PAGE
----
It was early on in the Al-Aksa Intifada, over a year and a half ago. I turned on Israel radio to hear the latest news on the crisis, and stumbled onto a call-in program. The host was taking calls from listeners giving their reactions and opinions as to what should be done. A broad range of views was aired, but one stands out in my mind:
The caller advocated pressing forward with the policy of land for peace. When asked how far he would go, he stated his willingness to concede to the Palestinian demand for sovereignty over East Jerusalem, including the Temple Mount.
When the host asked him, “But doesn’t the Temple Mount have any special meaning for you?”
“No,” came the reply.
“Is it nothing more to you than stones?”
“That’s right,” he said, “as far as I am concerned they are stones and nothing more.”
The host, though a non-religious person himself, was clearly taken aback by the caller’s cold rejection of anything special about the holiest place in Jewish tradition, and the conversation abruptly ended.
To be sure, the opinion expressed is that of a minority. While most Israelis are willing to trade land for peace, they are not so willing to surrender their centuries-long attachment to the focal point of Jewish tradition, especially in return for what would be at best an uncertain peace. Yet, that caller is not alone; a significant minority of Israelis share his disaffection with Jewish tradition and anything to do with it.
I am reminded of the story of the encounter between the Jewish prophet Jeremiah and the Greek philosopher Plato. When Jeremiah returned to Jerusalem from the Babylonian exile and saw the ruins of the Holy Temple, he fell on the wood and stones, weeping bitterly. At that moment, the renowned philosopher Plato passed by and saw this.
He stopped and inquired, “Who is that crying over there?”
“A Jewish sage,” they replied.
So he approached Jeremiah and asked, “They say you are a sage. Why, then, are you crying over wood and stones?”
Jeremiah answered, “They say of you that you are a great philosopher. Do you have any philosophical questions that need answering?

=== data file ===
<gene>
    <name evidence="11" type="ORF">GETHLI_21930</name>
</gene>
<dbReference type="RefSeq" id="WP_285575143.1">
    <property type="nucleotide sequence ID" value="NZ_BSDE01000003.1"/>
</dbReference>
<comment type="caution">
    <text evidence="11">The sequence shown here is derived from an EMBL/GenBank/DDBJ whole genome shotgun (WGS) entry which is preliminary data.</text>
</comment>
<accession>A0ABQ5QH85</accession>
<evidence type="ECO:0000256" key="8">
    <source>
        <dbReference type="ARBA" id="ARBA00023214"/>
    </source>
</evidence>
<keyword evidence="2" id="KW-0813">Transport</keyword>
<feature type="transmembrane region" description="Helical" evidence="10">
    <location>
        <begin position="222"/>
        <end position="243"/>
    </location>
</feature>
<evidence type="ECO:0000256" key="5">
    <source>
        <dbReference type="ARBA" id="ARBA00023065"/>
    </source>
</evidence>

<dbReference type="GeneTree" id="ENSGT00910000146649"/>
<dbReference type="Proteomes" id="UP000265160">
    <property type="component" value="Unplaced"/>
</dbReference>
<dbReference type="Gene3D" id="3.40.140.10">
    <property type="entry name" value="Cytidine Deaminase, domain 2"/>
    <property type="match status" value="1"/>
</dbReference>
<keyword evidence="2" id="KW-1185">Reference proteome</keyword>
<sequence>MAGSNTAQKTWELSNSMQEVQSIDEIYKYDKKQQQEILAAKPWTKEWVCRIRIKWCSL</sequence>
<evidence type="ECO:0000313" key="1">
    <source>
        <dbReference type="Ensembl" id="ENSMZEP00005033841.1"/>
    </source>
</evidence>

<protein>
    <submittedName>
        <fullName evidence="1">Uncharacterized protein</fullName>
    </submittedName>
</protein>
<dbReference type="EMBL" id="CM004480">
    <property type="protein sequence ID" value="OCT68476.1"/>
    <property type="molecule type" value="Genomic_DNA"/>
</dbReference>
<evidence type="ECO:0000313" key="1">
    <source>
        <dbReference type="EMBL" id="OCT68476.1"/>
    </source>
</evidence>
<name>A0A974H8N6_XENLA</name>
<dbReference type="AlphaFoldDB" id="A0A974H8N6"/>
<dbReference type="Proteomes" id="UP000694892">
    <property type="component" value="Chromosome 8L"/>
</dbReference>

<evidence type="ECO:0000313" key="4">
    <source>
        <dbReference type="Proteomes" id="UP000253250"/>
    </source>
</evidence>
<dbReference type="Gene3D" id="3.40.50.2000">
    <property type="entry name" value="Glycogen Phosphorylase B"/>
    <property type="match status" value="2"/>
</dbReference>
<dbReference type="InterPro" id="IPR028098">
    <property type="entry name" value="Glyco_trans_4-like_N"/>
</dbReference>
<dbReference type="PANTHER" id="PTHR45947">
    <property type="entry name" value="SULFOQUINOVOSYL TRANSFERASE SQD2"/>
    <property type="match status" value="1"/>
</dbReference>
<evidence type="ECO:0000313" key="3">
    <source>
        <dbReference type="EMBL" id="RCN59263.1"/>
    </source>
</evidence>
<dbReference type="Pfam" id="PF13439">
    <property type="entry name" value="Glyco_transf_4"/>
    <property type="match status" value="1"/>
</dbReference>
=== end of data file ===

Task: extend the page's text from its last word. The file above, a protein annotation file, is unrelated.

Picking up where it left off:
“I do,” admitted Plato, “but I don’t think there is anyone who can answer them for me.”
“Ask,” said Jeremiah, “and I will answer them for you.”
Plato proceeded to pose the questions that even he had no answers for, and Jeremiah answered them all without hesitation. Asked the astonished Plato, “Where did you learn such great wisdom?”
“From these wood and stones,” the prophet replied.
The subscript to their not-so-Platonic dialogue is as follows: To the philosophic mind of Greece, human reason marked the limit of wisdom. Plato could not entertain the possibility that the answers to his questions could be discovered in the holiness of the Temple, where the Divine Presence resided. Jeremiah told him that there is wisdom that lies beyond man’s intellect; the pathway to that wisdom now lay in ruins, and that was the cause of his tears.
It says in Psalms, “The stone that the builders despised will become the cornerstone.” There are those who would build a society on materials other than the materials of Jewish tradition; but the stones of the ancient Temple of Jerusalem—mourned by some and despised by others—will ultimately be the cornerstone of human wisdom and peace among the nations.
We cry on Tisha B’Av in mourning over the destruction of the Temple and its lifegiving wisdom, as Jeremiah did in ancient times. But we should do so with an awareness that the sorrows of exile will soon find their limit, and that there the boundless wisdom and kindness of the G-d of Israel will be revealed once again as in former times.
The fast of Tisha B’Av begins this year on Wednesday, July 17, 2002, at sundown.
Reprinted with permission from www.e-geress.org.